templateUrl: './app.component.html',
    styleUrls: ['./app.component.scss']
})
export class AppComponent implements OnInit {
    public columns: SpeedgridColumn<YourEntity>[] = [
        {
            width: 100,
            property: 'numberField',
            bodyCellRenderer: new SpeedgridBodyCellRendererNumber(),
            label: 'Number'
        },
        {
            width: 250,
            property: 'id',
            label: 'Guid'
        },
        {
            width: 350,
            property: 'textField',
            label: 'Text'
        },
        {
            width: 100,
            property: 'dateField',
            bodyCellRenderer: new SpeedgridBodyCellRendererString(new DatePipe('en-US')),
            label: 'Date'
        },
        {
            width: 70,
            property: 'imageField',
            bodyCellRenderer: new SpeedgridBodyCellRendererImage(this.imageStorageService, 16, 16),
            label: 'Image'
        },
        {
            width: 50,
            property: 'booleanField',
            bodyCellRenderer: new SpeedgridBodyCellRendererBoolean(),
            label: 'Bool'
        }
    ];

    public entities: YourEntity[] = [];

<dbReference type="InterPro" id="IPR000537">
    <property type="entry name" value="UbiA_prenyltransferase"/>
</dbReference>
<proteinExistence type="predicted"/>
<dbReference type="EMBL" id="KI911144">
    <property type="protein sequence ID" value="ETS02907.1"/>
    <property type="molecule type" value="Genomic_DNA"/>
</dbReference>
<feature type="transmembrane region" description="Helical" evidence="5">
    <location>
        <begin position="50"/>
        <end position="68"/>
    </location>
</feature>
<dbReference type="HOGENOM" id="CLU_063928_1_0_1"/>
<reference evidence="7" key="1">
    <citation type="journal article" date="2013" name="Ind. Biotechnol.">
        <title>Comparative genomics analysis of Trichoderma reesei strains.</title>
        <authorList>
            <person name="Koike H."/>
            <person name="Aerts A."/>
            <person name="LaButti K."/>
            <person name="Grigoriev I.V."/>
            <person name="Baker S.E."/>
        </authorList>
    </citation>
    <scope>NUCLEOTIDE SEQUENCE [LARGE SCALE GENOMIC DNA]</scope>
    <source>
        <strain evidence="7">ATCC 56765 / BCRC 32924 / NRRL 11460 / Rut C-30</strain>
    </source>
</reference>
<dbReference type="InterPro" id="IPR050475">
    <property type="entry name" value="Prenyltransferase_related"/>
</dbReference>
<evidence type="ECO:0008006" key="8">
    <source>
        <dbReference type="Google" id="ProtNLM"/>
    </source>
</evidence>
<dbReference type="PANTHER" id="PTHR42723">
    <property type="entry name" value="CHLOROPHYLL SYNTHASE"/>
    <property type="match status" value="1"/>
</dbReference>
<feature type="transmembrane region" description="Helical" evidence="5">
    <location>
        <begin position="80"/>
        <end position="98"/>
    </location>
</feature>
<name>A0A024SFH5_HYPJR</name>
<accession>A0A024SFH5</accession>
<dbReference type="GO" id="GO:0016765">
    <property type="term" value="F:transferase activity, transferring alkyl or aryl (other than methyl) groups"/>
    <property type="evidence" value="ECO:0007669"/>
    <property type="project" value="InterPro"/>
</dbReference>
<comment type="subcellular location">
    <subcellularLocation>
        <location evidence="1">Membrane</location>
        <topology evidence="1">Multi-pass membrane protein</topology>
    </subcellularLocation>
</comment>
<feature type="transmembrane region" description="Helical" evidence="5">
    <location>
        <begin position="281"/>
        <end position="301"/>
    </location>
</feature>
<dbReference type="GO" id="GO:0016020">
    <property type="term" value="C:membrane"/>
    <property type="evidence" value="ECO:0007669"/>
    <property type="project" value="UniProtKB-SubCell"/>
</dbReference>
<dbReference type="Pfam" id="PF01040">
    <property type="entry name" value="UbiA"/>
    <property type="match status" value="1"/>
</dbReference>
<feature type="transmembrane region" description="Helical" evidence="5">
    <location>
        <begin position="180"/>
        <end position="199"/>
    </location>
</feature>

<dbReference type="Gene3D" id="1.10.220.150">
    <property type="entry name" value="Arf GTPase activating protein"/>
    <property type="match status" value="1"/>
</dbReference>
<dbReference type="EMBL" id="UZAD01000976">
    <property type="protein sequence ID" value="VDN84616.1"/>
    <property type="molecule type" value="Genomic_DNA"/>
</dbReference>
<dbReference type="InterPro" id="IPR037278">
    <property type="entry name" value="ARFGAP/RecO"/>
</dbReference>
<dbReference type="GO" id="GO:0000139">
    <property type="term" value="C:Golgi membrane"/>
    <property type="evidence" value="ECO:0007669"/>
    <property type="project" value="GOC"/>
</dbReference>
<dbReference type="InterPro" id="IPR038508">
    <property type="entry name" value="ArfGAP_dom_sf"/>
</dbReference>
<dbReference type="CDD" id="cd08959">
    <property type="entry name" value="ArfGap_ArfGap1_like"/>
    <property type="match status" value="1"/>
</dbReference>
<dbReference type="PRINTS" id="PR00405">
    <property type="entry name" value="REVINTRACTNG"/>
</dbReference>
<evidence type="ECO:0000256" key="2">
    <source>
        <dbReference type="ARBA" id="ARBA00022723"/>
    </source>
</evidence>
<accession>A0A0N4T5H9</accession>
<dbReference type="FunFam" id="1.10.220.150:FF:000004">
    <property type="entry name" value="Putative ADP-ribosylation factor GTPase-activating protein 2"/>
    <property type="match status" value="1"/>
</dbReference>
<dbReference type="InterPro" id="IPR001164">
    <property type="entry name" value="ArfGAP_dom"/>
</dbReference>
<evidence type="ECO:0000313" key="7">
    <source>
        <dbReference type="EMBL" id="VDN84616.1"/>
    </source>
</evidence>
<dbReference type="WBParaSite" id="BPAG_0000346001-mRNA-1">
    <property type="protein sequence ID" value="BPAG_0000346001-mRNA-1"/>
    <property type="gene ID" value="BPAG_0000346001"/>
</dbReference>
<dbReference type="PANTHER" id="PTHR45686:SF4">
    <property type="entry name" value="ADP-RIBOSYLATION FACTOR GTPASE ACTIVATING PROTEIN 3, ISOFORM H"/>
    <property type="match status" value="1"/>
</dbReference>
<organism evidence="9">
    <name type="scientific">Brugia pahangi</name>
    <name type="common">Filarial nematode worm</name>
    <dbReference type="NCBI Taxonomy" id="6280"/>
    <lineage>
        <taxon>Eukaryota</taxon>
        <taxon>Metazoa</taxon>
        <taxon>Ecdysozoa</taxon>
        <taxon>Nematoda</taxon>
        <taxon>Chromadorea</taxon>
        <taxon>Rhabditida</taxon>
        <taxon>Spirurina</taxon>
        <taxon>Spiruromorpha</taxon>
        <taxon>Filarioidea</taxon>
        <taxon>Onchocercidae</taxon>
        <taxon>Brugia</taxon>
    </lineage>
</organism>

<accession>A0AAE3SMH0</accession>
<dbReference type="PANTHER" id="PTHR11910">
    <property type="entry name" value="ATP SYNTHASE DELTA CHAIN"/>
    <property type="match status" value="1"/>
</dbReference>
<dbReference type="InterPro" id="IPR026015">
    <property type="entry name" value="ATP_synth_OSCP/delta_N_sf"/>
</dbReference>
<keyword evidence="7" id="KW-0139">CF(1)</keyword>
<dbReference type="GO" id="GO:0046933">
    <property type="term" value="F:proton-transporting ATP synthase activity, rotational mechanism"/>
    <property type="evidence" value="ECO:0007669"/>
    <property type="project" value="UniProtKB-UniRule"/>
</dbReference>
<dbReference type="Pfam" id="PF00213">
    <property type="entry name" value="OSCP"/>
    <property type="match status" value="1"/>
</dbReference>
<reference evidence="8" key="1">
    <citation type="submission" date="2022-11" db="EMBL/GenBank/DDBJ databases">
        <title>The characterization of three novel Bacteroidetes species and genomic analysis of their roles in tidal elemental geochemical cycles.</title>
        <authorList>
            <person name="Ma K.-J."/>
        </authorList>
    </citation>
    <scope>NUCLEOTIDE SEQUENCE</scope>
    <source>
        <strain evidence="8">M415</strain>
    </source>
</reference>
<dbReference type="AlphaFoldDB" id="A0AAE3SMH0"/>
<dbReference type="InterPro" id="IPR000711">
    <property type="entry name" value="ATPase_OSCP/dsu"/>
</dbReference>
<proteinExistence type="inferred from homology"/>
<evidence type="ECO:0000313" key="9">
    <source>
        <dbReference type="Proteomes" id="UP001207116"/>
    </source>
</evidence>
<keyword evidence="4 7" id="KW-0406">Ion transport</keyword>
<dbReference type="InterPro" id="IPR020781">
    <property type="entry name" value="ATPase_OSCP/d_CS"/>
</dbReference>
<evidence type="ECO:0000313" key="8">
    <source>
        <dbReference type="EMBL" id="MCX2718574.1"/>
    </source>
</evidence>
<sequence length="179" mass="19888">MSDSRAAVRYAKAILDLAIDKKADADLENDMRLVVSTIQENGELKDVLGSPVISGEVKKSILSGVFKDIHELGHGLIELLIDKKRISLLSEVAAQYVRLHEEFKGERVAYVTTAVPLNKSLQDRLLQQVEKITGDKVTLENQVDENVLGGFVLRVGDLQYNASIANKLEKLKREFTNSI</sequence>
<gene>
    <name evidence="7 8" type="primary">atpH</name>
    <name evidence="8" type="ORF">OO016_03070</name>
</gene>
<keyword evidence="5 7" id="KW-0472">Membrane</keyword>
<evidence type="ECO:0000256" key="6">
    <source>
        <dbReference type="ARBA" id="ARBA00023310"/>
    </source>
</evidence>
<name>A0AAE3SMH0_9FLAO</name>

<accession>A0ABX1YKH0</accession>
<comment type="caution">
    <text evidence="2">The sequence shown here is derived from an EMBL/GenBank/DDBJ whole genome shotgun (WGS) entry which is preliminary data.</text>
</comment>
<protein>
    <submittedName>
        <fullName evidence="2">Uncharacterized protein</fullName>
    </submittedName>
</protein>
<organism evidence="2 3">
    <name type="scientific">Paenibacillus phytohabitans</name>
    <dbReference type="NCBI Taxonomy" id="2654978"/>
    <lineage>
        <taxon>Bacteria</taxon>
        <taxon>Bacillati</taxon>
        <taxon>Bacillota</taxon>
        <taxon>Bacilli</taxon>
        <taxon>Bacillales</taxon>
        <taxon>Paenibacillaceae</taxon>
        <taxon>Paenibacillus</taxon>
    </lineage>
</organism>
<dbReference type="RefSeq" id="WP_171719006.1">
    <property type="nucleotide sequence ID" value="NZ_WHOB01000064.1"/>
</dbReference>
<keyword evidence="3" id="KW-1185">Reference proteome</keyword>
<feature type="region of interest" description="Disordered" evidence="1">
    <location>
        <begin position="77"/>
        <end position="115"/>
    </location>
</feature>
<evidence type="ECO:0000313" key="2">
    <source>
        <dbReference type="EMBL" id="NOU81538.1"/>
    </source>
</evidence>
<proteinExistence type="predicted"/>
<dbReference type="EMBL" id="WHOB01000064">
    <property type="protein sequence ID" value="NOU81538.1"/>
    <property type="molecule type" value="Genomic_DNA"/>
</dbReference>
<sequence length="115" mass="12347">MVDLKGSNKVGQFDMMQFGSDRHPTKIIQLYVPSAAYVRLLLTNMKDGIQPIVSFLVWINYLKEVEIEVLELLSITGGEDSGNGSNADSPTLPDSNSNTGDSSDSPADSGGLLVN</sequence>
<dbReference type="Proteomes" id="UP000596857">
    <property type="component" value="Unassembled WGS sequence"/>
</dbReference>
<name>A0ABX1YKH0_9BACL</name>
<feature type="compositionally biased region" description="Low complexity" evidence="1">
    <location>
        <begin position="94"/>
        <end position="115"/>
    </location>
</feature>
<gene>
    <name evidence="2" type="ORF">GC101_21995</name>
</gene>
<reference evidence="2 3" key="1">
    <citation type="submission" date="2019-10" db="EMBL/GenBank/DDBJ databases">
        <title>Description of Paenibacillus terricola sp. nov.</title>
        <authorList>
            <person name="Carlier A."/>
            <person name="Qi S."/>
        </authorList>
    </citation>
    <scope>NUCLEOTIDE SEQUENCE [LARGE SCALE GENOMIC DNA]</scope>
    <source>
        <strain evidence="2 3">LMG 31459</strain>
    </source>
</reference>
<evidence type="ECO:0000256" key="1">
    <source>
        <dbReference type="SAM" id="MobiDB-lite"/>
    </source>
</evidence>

constructor(private imageStorageService: SpeedgridImageStorageService) {}

    public ngOnInit(): void {
        // get your data somewhere and put it into this.entities;
    }

    public speedgridClicked(location: SpeedgridLocation): void {
        // handle click
    }

    public selectedCellsChanged(cells: Readonly<SpeedgridLocation[]>): void {
        // handle selection change
    }

    public orderByChanged(pairs: Readonly<SpeedgridOrderByPair[]>): void {
        // handle order by request
    }
}

As you can see, the template is very simple. Just give the speedgrid a style so that it knows how to display itself.

If you are not happy with the options or want to switch to a different theme, add [options] and/or [theme] to the inputs and define those. You can find the available options in the documentation, and there is also an example for the theme. This is the default - simply extend it or implement your own based on the interface.

Content rendering is done by a CellRenderer that uses the theme to define fonts, spaces etc. and renders whatever you give it. Also note that most CellRenderers can use pipes to transform values, like the Date example shown here.

My Personal Opinion

I think canvas components can help increase the overall user experience in several ways. These components are faster and if you know what you are doing, even more is possible than with traditional CSS design-wise because you control every pixel of the canvas.

The speedgrid is a first step and maybe other components will follow from our side in the future. I know we did not invent this wheel, but it is a not really well-known one. Many developers seem to avoid the topic. However, there is no reason for that.

Lets put it more in the spotlight!

I will keep updating the speedgrid and implement more features in later versions. So keep an eye on it if you are interested in the topic.